After pointing out that communications is one of the biggest obstacles on the way to solve conflicts we talked about different methods of communications and discussed oral vs. written. At third grade seems like most kids initially don’t like to write. It’s slow and tedious. However, when I asked them about sending messages to each other on Facebook they woke up. All are using it. And other chat programs too. One student jumped ahead and stated “I never chat with strangers”, which got everybody’s approval (to my satisfaction). “Who are you chatting with?”, I asked. “My class mates”, she said. “But why chat with them in writing when you can talk on the phone or in the classroom?”, I asked. “It’s different; I can chat with many kids at once for example”. So we did a little demonstration. I picked a group of 5 kids to the center of the class and whispered to them “When I give you the sign you immediately start to talk about wearing a hat in the sun”. I gave the sign, they all spoke together and when I asked the other kids to tell me what the group spoke about – no one knew. I then told them and asked if this was in writing – would you know what the group was discussing? That got them to agree that in some cases written communications can be useful. “But if someone is angry with me and they remove me from friends on Facebook then I can’t chat with them”, said one child. His friend said: “So talk to him in the classroom”.

The Paradox of Online Privacy

Last night, at a diner party, people were discussing the latest online privacy issues concerning the recent changes by Facebook. One friend mentioned what she likes about people’s online presence is the fact that it is so easy to gather so much information about people. The other said she doesn’t have a Facebook account out of fear for her privacy, and mainly of loosing control over her information online.

This morning I found the latter’s personal details online: her name, position, home address, land line and mobile phone number, email, and at least one clear photo with her husbands on some non-profit organization’s newsletter.

Privacy is no longer.

Or at least it is re-defined.
If you live in this online era, you have to understand that defining your privacy on Facebook, even before the recent changes in the privacy settings, is like whispering to a friend when you are in a packed mall. You might think that only your friend heard what you whispered, but you can never be sure that a lip reader haven’t got you from the other end of the passage. You can also never be a hundred percent sure that this friend won’t repeat what you said and quote you.

Being online is being public. Being connected is being part of the public. I am not saying you can’t live without it, I’m just saying that chances are you are friends with someone who is online, and that means that a part of you, belongs to your friend, and is probably already online in a way. I think it’s valuable to gain control over your online presence. People can tag you in a photo even if you are not on Facebook or not connected to them. When you are, and the photo didn’t come out nice, you can remove your tag. If you are on Facebook and you want to see what people can see about you – use this tool. What ever is there – is available because you put it there.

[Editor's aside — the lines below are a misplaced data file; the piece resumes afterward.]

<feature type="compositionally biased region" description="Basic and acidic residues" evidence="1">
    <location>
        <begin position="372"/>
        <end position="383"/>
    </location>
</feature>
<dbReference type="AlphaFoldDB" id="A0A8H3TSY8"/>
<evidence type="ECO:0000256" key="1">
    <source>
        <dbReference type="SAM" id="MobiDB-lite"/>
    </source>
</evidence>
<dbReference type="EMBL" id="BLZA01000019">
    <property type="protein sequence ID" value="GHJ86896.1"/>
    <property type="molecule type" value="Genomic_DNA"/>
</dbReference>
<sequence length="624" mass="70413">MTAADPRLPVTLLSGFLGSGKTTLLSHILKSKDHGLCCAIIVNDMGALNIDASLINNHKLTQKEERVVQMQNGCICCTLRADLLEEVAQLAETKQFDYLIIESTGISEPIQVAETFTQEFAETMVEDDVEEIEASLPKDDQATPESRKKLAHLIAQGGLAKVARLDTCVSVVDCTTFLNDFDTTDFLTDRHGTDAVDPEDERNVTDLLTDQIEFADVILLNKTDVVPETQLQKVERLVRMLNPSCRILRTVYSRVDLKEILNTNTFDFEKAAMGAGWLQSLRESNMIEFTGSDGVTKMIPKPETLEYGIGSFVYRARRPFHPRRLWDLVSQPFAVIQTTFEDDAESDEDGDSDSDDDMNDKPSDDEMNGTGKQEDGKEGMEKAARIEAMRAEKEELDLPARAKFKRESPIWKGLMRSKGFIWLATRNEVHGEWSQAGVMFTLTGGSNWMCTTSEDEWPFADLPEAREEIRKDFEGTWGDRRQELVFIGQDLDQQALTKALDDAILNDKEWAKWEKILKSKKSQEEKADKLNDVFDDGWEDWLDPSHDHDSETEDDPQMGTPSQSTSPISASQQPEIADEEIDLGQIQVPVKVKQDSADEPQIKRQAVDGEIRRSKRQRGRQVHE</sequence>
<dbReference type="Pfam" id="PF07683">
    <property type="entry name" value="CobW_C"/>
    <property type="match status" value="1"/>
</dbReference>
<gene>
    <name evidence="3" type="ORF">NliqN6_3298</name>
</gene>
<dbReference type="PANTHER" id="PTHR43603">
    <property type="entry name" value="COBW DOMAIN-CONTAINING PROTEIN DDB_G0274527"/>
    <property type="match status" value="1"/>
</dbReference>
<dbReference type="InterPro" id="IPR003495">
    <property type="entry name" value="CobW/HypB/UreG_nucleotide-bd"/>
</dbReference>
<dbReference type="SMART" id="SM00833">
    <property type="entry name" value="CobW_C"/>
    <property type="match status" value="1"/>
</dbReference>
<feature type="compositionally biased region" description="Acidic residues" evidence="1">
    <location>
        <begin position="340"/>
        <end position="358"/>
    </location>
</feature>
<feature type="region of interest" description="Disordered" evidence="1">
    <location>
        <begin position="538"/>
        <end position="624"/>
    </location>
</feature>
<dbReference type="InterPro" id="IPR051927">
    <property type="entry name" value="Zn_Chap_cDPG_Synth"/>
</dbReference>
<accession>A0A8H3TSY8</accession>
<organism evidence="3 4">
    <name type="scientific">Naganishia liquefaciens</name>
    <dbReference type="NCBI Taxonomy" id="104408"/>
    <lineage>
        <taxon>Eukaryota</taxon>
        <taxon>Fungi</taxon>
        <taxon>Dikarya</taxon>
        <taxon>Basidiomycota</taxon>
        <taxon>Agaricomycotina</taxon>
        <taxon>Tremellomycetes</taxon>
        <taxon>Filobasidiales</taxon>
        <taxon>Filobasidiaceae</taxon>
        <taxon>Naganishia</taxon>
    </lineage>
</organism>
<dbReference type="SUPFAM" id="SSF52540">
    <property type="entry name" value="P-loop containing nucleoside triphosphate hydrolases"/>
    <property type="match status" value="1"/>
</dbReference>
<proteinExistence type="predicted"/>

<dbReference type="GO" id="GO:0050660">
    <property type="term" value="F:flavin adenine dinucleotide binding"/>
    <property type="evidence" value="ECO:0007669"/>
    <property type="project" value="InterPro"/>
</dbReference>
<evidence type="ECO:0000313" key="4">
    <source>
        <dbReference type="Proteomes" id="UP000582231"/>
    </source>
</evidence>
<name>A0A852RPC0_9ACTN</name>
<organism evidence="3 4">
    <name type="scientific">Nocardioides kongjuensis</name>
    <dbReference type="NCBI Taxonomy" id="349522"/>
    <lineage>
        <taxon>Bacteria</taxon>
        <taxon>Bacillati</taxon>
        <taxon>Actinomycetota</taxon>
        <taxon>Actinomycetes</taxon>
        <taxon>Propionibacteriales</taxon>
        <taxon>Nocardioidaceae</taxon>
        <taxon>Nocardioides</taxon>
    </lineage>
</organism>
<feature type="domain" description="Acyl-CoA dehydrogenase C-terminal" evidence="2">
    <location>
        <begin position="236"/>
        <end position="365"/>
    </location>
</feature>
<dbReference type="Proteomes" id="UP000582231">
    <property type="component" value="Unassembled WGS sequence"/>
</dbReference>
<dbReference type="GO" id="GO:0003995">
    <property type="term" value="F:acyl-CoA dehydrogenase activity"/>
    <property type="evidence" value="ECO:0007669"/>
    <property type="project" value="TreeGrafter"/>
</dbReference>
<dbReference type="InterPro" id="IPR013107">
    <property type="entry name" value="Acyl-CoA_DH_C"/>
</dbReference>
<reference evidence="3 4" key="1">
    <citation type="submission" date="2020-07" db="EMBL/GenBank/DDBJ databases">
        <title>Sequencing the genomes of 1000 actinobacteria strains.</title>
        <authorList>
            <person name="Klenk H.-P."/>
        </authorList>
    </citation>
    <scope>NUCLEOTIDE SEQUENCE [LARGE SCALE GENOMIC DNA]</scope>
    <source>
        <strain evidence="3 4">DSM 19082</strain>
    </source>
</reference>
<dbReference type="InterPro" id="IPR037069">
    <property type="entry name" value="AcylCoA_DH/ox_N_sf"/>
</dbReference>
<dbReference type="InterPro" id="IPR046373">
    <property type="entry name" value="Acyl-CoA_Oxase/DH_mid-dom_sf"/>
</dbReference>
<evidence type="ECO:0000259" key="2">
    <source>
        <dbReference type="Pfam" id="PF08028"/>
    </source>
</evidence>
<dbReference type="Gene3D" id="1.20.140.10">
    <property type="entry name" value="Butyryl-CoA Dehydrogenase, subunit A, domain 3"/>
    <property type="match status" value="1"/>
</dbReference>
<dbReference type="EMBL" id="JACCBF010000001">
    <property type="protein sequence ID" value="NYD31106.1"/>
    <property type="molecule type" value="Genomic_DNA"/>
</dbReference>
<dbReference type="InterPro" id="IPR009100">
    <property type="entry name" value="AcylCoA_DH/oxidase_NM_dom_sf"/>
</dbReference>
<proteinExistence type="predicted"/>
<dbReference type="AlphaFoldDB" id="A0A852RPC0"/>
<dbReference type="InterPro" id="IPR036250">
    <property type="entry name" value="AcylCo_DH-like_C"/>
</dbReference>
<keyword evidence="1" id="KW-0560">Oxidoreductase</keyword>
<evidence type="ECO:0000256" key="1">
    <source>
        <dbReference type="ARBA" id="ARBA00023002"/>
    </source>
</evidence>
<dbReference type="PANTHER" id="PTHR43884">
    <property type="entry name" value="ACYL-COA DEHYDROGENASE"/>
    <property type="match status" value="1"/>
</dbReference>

The big commotion in the recent days concerns Facebook sharing your preferences and interests with advertisers, which are 3rd parties. The loss of control can justly freak us all out. Even though you are not obliged to fill out all this information – your preferences, favorites, activities and hobbies – many choose to do it, as a way of declaring their identities to their online friends, some of which don’t really know them closely. The only upside I see about the transfer of this information is that I might actually get to see some targeted advertising, and not irrelevant sometime offensive ads. If I chose to publish my interest to my hundreds, sometimes thousands, of Facebook friends, I see no problem in advertisers using this data. As long as they don’t get my personal data such as phone numbers or email or private address. There I would definitely draw the line, or start using fake data, which would back fire to Facebook.

The other thing is the Facebook “like” button populating other sites. Clicking it shows on this site, to your friends, that you liked the site or the post, and it shows on your profile too. The only difference from the previous share option is that the site may present its likers too. As a blog owner I want to use it too. Unfortunately, wordpress.com don’t enable this yet, and so I have to settle for the lesser version of “getsociallive” and present my likers on their servers.

The Young Problem

The main problem with online presence really concerns kids. Officially Facebook meets the COPPA laws by limiting the age of registered users to 14 and up. Practically, the average user age is dropping every day. Kids lie about their age without a blink, not thinking about it twice, and consider Facebook their own environment.

They connect with classmates, sometimes with older kids, sometimes with younger kids, but they also connect to their parents, or teachers, or guides, or friends of their parents, or older friends of the older sister… I hardly know any kids on Facebook who is not connected to adults.